The Czech Republic’s “fake news” scene

After 18 total days on the road, 10 of which were election-related, I’m finally back in Berlin and staying put for a bit. My most recent stop: Prague for five days, to write about the Czech elections held last Friday and Saturday.

It’s hard to talk about Czech politics and the Czech political scene without looking at the vibrant “fake news” and disinformation scene. That was the focus of my piece from Prague, looking at the landscape of such sites — one of which, the Breitbart-esque Parlamentní listy, gets an estimated 8 million monthly visitors — as well as their potential impact on the political scene. While most people I talked to didn’t believe “fake news” actually persuaded voters to vote a certain way, these sites certainly do help reinforce anti-establishment views in people who are already prone to them. And given that anti-establishment parties got almost 60 percent of the vote in this weekend’s elections — including nearly 30 percent for populist-leaning businessman Andrej Babiš and his ANO (“YES”) party — anything that helped reinforce people’s beliefs on this front seems significant.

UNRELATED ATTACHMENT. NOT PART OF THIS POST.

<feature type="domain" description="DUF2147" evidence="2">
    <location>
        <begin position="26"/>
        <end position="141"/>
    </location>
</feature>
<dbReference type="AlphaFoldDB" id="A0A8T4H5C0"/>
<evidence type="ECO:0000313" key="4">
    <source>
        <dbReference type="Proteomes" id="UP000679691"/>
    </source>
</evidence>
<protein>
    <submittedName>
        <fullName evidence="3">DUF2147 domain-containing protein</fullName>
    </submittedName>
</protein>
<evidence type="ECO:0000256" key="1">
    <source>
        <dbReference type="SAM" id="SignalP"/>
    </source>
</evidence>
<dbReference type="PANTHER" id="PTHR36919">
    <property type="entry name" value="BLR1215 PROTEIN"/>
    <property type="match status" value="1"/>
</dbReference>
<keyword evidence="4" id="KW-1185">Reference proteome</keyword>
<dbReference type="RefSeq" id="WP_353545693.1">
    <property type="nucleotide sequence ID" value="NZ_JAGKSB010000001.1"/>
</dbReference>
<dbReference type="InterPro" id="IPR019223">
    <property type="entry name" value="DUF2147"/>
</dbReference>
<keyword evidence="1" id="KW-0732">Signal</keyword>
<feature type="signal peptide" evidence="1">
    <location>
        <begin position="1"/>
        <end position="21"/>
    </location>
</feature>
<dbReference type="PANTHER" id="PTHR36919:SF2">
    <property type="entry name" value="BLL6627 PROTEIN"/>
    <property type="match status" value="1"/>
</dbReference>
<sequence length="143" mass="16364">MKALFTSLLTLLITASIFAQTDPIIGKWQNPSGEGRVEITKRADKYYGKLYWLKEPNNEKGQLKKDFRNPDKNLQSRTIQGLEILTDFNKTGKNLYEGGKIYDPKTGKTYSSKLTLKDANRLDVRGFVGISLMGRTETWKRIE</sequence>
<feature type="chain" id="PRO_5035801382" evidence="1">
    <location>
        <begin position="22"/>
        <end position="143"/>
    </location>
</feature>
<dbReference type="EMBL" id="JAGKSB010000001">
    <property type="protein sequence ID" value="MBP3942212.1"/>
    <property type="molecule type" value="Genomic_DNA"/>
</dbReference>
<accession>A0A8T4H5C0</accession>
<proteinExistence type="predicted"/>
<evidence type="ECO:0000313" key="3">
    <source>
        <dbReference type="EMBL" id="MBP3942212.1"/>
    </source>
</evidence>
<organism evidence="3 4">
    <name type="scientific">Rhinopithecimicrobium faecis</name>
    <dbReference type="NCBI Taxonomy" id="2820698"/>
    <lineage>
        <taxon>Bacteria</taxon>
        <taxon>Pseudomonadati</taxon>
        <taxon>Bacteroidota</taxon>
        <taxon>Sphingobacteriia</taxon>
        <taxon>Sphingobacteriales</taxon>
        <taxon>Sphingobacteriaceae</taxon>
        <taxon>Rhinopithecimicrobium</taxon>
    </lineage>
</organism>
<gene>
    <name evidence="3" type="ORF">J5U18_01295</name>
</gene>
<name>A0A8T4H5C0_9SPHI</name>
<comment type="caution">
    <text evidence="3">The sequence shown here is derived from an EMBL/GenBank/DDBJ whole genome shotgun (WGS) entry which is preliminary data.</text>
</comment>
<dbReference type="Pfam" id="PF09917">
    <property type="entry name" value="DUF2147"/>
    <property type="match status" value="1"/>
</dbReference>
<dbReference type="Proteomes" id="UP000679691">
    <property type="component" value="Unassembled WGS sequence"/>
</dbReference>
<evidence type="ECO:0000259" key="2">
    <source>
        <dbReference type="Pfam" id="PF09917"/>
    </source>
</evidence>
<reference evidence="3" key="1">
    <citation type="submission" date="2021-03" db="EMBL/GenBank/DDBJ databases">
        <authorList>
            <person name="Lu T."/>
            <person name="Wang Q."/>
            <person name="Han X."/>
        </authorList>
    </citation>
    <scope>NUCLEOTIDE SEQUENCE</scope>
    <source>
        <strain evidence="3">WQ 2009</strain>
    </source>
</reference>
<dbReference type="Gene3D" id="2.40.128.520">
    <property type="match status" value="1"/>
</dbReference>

Prague was my last stop on the European campaign trail for a while — apart from elections in Iceland next weekend, which I’m sadly not planning to cover in person, there’s a bit of an election lull coming up. Stay tuned for some overall thoughts on trends and themes from Europe this year; and in the meantime, you can read my story from Prague here.

A view of Prague Castle from the Charles Bridge at sunset